Megacryometeor

Megacryometeor

A megacryometeor is a very large chunk of ice, which, despite sharing many textural, hydro-chemical and isotopic features detected in large hailstones, are formed under unusual atmospheric conditions which clearly differ from those of the cumulonimbus clouds scenario (i.e. clear-sky conditions). They are sometimes called huge hailstones, but do not need to form in thunderstorms. Jesus Martinez-Frias, a planetary geologist of the Center for Astrobiology in Madrid pioneered research on megacryometeors in January 2000, after ice chunks weighing up to 6.6 pounds rained on Spain out of cloudless skies for 10 days.

Size

More than 50 megacryometeors have been recorded since the year 2000. They vary in size between 0.5 kg to over 200 kg. One was measured in Brazil as 220 kg.

Formation

The process that creates megacryometeors is not fully understood. They may have a similar mechanism of formation as hailstones, and have been recorded falling out of the clear sky in the summer. Analysis of megacryometeors show that their composition matches normal rainwater for the areas in which they fell. It is known that they do not come from airplane toilets because the large chunks of ice that occasionally do fall from airliners are distinctly blue due to the disinfectant used. In addition there are many events which occurred prior to the invention of the aircraft. First results indicate that fluctuations in tropopause, associated with hydration of the lower stratosphere and stratospheric cooling, can be related with their formation. They are sometimes confused with meteors because they can leave small impact craters.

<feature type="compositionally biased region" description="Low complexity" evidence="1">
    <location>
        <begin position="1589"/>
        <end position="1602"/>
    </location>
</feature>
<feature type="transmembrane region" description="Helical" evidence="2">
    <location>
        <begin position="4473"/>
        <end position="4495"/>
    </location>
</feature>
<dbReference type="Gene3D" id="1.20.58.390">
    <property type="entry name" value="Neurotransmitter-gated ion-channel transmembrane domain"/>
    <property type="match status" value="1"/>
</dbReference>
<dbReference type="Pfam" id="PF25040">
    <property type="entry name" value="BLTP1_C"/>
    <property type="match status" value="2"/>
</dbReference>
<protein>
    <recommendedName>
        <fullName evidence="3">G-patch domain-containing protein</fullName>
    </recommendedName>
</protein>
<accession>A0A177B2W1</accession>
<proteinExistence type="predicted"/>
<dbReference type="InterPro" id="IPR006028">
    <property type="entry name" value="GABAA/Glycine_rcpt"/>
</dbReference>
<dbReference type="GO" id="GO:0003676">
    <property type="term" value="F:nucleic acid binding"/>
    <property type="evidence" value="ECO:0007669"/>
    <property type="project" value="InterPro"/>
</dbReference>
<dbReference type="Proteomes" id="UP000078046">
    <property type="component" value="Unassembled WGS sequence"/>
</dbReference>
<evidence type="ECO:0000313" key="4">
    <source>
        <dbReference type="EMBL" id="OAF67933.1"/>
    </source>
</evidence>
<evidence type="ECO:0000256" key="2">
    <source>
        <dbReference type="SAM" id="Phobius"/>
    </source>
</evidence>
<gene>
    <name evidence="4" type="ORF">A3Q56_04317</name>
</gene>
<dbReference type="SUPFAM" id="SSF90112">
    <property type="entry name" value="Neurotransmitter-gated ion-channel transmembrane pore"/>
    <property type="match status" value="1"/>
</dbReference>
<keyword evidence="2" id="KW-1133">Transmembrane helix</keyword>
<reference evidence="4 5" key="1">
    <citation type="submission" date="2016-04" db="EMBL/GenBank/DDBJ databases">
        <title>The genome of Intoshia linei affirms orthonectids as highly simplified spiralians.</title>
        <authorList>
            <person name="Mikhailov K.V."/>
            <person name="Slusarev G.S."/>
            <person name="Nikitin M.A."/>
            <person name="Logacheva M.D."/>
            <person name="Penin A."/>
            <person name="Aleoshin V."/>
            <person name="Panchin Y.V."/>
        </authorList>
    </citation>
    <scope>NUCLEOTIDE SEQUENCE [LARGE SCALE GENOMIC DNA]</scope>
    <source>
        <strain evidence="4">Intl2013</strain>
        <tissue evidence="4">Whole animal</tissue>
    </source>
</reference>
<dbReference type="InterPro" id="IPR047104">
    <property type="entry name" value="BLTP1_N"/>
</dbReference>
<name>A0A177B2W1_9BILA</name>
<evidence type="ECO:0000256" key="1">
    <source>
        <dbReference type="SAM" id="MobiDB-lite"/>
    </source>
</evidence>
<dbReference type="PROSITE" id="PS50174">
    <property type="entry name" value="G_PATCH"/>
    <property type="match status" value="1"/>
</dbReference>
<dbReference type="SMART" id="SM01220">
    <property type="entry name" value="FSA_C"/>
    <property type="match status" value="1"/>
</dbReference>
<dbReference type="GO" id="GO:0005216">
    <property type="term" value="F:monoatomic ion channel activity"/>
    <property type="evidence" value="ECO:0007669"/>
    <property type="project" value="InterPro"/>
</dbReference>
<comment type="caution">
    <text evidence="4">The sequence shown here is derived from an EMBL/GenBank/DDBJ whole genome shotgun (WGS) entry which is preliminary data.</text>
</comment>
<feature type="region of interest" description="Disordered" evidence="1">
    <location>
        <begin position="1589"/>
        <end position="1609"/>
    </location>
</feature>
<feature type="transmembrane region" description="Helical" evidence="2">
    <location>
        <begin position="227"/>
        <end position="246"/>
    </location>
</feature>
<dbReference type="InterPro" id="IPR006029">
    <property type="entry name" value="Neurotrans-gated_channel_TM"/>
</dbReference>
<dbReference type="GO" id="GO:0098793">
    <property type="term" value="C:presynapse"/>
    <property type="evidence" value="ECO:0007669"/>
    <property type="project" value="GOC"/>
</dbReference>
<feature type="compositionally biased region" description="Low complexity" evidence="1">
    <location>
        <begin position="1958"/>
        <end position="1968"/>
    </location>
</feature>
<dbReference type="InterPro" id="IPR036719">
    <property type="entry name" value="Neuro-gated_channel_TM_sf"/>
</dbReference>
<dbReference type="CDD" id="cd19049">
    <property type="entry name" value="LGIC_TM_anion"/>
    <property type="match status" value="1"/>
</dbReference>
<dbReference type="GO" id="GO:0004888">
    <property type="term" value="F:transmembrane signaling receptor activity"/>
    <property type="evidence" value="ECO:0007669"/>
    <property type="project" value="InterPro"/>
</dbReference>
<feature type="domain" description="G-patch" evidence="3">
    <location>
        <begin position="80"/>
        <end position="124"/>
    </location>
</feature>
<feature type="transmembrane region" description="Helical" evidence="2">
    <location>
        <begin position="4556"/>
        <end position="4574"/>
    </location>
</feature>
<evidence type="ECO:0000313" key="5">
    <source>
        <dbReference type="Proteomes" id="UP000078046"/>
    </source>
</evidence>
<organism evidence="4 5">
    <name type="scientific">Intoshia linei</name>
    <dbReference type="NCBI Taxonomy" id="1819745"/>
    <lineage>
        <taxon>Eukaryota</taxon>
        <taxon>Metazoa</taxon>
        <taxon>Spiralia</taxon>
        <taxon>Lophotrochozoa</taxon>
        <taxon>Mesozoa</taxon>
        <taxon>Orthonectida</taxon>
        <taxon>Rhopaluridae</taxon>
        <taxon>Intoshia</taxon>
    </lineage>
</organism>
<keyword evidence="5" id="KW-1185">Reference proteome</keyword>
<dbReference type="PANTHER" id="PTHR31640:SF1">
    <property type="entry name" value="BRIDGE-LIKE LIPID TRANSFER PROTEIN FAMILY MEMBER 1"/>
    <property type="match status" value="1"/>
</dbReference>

References

External links

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